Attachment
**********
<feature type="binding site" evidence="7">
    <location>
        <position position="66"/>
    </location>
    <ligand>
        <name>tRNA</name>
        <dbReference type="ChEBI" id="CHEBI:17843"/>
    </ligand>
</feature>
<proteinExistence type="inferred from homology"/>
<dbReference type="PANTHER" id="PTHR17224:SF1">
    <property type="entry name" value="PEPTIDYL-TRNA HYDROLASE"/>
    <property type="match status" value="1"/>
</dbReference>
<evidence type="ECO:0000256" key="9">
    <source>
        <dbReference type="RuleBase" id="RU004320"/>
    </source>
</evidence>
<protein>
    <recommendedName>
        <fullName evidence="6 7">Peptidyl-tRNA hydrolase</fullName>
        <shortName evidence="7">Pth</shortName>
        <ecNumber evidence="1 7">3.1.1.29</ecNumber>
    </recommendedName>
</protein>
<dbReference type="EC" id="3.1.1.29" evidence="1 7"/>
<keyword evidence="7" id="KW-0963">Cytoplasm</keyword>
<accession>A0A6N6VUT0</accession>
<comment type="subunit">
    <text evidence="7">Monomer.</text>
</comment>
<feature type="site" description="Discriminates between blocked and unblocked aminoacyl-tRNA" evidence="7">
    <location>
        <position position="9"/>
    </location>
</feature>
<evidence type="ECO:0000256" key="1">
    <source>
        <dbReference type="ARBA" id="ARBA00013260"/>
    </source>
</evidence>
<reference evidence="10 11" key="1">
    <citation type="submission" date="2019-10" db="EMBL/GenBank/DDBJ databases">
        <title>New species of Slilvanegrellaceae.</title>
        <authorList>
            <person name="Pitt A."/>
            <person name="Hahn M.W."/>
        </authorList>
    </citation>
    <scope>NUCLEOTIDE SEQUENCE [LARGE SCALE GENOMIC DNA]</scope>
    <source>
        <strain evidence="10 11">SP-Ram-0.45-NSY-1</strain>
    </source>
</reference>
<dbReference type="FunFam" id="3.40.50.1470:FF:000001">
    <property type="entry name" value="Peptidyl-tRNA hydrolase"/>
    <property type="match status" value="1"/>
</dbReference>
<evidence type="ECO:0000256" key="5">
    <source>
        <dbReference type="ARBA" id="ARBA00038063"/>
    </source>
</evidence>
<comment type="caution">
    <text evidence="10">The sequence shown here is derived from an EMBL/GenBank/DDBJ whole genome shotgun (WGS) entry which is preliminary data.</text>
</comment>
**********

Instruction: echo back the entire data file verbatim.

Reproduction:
<feature type="binding site" evidence="7">
    <location>
        <position position="66"/>
    </location>
    <ligand>
        <name>tRNA</name>
        <dbReference type="ChEBI" id="CHEBI:17843"/>
    </ligand>
</feature>
<proteinExistence type="inferred from homology"/>
<dbReference type="PANTHER" id="PTHR17224:SF1">
    <property type="entry name" value="PEPTIDYL-TRNA HYDROLASE"/>
    <property type="match status" value="1"/>
</dbReference>
<evidence type="ECO:0000256" key="9">
    <source>
        <dbReference type="RuleBase" id="RU004320"/>
    </source>
</evidence>
<protein>
    <recommendedName>
        <fullName evidence="6 7">Peptidyl-tRNA hydrolase</fullName>
        <shortName evidence="7">Pth</shortName>
        <ecNumber evidence="1 7">3.1.1.29</ecNumber>
    </recommendedName>
</protein>
<dbReference type="EC" id="3.1.1.29" evidence="1 7"/>
<keyword evidence="7" id="KW-0963">Cytoplasm</keyword>
<accession>A0A6N6VUT0</accession>
<comment type="subunit">
    <text evidence="7">Monomer.</text>
</comment>
<feature type="site" description="Discriminates between blocked and unblocked aminoacyl-tRNA" evidence="7">
    <location>
        <position position="9"/>
    </location>
</feature>
<evidence type="ECO:0000256" key="1">
    <source>
        <dbReference type="ARBA" id="ARBA00013260"/>
    </source>
</evidence>
<reference evidence="10 11" key="1">
    <citation type="submission" date="2019-10" db="EMBL/GenBank/DDBJ databases">
        <title>New species of Slilvanegrellaceae.</title>
        <authorList>
            <person name="Pitt A."/>
            <person name="Hahn M.W."/>
        </authorList>
    </citation>
    <scope>NUCLEOTIDE SEQUENCE [LARGE SCALE GENOMIC DNA]</scope>
    <source>
        <strain evidence="10 11">SP-Ram-0.45-NSY-1</strain>
    </source>
</reference>
<dbReference type="FunFam" id="3.40.50.1470:FF:000001">
    <property type="entry name" value="Peptidyl-tRNA hydrolase"/>
    <property type="match status" value="1"/>
</dbReference>
<evidence type="ECO:0000256" key="5">
    <source>
        <dbReference type="ARBA" id="ARBA00038063"/>
    </source>
</evidence>
<comment type="caution">
    <text evidence="10">The sequence shown here is derived from an EMBL/GenBank/DDBJ whole genome shotgun (WGS) entry which is preliminary data.</text>
</comment>